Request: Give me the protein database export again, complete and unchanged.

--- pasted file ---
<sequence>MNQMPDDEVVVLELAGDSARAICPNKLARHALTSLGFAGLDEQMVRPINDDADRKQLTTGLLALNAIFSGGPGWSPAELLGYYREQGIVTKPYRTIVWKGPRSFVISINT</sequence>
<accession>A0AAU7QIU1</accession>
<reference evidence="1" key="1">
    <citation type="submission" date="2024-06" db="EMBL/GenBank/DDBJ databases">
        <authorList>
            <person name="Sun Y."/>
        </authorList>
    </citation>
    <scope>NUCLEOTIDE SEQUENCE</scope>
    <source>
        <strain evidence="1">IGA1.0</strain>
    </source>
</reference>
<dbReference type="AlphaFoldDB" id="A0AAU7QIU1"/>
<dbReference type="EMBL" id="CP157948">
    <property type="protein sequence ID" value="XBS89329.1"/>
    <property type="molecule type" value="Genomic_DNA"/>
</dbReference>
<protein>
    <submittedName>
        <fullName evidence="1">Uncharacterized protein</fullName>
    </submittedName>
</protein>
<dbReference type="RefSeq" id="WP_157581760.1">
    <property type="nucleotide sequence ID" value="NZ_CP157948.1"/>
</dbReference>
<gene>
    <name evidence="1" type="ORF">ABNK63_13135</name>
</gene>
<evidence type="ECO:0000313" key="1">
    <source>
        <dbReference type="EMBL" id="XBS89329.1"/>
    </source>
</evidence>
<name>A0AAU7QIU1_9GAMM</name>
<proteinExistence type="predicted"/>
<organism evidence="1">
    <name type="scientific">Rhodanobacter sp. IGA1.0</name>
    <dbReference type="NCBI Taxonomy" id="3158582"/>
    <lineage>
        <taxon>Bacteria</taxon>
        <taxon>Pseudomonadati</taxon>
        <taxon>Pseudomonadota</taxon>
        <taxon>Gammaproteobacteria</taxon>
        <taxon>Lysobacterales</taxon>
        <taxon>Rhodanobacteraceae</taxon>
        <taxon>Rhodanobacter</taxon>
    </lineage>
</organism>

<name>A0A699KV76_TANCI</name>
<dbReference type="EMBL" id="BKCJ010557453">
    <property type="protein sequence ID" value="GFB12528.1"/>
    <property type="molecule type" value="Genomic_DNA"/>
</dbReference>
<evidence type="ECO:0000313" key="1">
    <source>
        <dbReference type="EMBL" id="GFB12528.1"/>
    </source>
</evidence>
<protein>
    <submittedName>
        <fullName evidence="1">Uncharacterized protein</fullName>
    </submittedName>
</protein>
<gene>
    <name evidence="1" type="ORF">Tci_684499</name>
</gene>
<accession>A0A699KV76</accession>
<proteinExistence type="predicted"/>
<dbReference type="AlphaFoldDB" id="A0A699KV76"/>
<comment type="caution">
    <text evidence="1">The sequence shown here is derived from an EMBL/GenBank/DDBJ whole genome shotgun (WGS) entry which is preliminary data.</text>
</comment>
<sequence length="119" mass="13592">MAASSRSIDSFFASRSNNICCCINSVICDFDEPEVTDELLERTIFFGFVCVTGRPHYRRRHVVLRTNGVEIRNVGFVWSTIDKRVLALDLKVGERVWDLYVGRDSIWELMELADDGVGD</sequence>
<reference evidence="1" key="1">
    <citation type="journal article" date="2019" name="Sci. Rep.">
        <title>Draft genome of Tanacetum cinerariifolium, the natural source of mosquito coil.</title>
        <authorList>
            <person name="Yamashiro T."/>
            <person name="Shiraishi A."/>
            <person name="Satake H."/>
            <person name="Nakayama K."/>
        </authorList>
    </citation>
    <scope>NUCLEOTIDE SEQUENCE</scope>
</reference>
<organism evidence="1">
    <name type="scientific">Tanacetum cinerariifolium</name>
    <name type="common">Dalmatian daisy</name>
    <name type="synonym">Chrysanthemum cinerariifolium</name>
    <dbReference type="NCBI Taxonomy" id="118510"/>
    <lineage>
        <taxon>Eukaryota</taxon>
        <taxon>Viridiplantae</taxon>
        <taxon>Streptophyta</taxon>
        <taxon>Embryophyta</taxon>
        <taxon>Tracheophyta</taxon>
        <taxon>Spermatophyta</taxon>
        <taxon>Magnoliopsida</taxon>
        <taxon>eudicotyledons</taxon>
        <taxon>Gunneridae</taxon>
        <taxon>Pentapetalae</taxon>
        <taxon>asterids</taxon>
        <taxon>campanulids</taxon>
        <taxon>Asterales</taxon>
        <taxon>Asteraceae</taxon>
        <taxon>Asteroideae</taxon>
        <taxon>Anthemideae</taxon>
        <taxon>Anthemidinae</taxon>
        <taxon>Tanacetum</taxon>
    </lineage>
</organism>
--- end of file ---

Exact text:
<sequence>MNQMPDDEVVVLELAGDSARAICPNKLARHALTSLGFAGLDEQMVRPINDDADRKQLTTGLLALNAIFSGGPGWSPAELLGYYREQGIVTKPYRTIVWKGPRSFVISINT</sequence>
<accession>A0AAU7QIU1</accession>
<reference evidence="1" key="1">
    <citation type="submission" date="2024-06" db="EMBL/GenBank/DDBJ databases">
        <authorList>
            <person name="Sun Y."/>
        </authorList>
    </citation>
    <scope>NUCLEOTIDE SEQUENCE</scope>
    <source>
        <strain evidence="1">IGA1.0</strain>
    </source>
</reference>
<dbReference type="AlphaFoldDB" id="A0AAU7QIU1"/>
<dbReference type="EMBL" id="CP157948">
    <property type="protein sequence ID" value="XBS89329.1"/>
    <property type="molecule type" value="Genomic_DNA"/>
</dbReference>
<protein>
    <submittedName>
        <fullName evidence="1">Uncharacterized protein</fullName>
    </submittedName>
</protein>
<dbReference type="RefSeq" id="WP_157581760.1">
    <property type="nucleotide sequence ID" value="NZ_CP157948.1"/>
</dbReference>
<gene>
    <name evidence="1" type="ORF">ABNK63_13135</name>
</gene>
<evidence type="ECO:0000313" key="1">
    <source>
        <dbReference type="EMBL" id="XBS89329.1"/>
    </source>
</evidence>
<name>A0AAU7QIU1_9GAMM</name>
<proteinExistence type="predicted"/>
<organism evidence="1">
    <name type="scientific">Rhodanobacter sp. IGA1.0</name>
    <dbReference type="NCBI Taxonomy" id="3158582"/>
    <lineage>
        <taxon>Bacteria</taxon>
        <taxon>Pseudomonadati</taxon>
        <taxon>Pseudomonadota</taxon>
        <taxon>Gammaproteobacteria</taxon>
        <taxon>Lysobacterales</taxon>
        <taxon>Rhodanobacteraceae</taxon>
        <taxon>Rhodanobacter</taxon>
    </lineage>
</organism>

<name>A0A699KV76_TANCI</name>
<dbReference type="EMBL" id="BKCJ010557453">
    <property type="protein sequence ID" value="GFB12528.1"/>
    <property type="molecule type" value="Genomic_DNA"/>
</dbReference>
<evidence type="ECO:0000313" key="1">
    <source>
        <dbReference type="EMBL" id="GFB12528.1"/>
    </source>
</evidence>
<protein>
    <submittedName>
        <fullName evidence="1">Uncharacterized protein</fullName>
    </submittedName>
</protein>
<gene>
    <name evidence="1" type="ORF">Tci_684499</name>
</gene>
<accession>A0A699KV76</accession>
<proteinExistence type="predicted"/>
<dbReference type="AlphaFoldDB" id="A0A699KV76"/>
<comment type="caution">
    <text evidence="1">The sequence shown here is derived from an EMBL/GenBank/DDBJ whole genome shotgun (WGS) entry which is preliminary data.</text>
</comment>
<sequence length="119" mass="13592">MAASSRSIDSFFASRSNNICCCINSVICDFDEPEVTDELLERTIFFGFVCVTGRPHYRRRHVVLRTNGVEIRNVGFVWSTIDKRVLALDLKVGERVWDLYVGRDSIWELMELADDGVGD</sequence>
<reference evidence="1" key="1">
    <citation type="journal article" date="2019" name="Sci. Rep.">
        <title>Draft genome of Tanacetum cinerariifolium, the natural source of mosquito coil.</title>
        <authorList>
            <person name="Yamashiro T."/>
            <person name="Shiraishi A."/>
            <person name="Satake H."/>
            <person name="Nakayama K."/>
        </authorList>
    </citation>
    <scope>NUCLEOTIDE SEQUENCE</scope>
</reference>
<organism evidence="1">
    <name type="scientific">Tanacetum cinerariifolium</name>
    <name type="common">Dalmatian daisy</name>
    <name type="synonym">Chrysanthemum cinerariifolium</name>
    <dbReference type="NCBI Taxonomy" id="118510"/>
    <lineage>
        <taxon>Eukaryota</taxon>
        <taxon>Viridiplantae</taxon>
        <taxon>Streptophyta</taxon>
        <taxon>Embryophyta</taxon>
        <taxon>Tracheophyta</taxon>
        <taxon>Spermatophyta</taxon>
        <taxon>Magnoliopsida</taxon>
        <taxon>eudicotyledons</taxon>
        <taxon>Gunneridae</taxon>
        <taxon>Pentapetalae</taxon>
        <taxon>asterids</taxon>
        <taxon>campanulids</taxon>
        <taxon>Asterales</taxon>
        <taxon>Asteraceae</taxon>
        <taxon>Asteroideae</taxon>
        <taxon>Anthemideae</taxon>
        <taxon>Anthemidinae</taxon>
        <taxon>Tanacetum</taxon>
    </lineage>
</organism>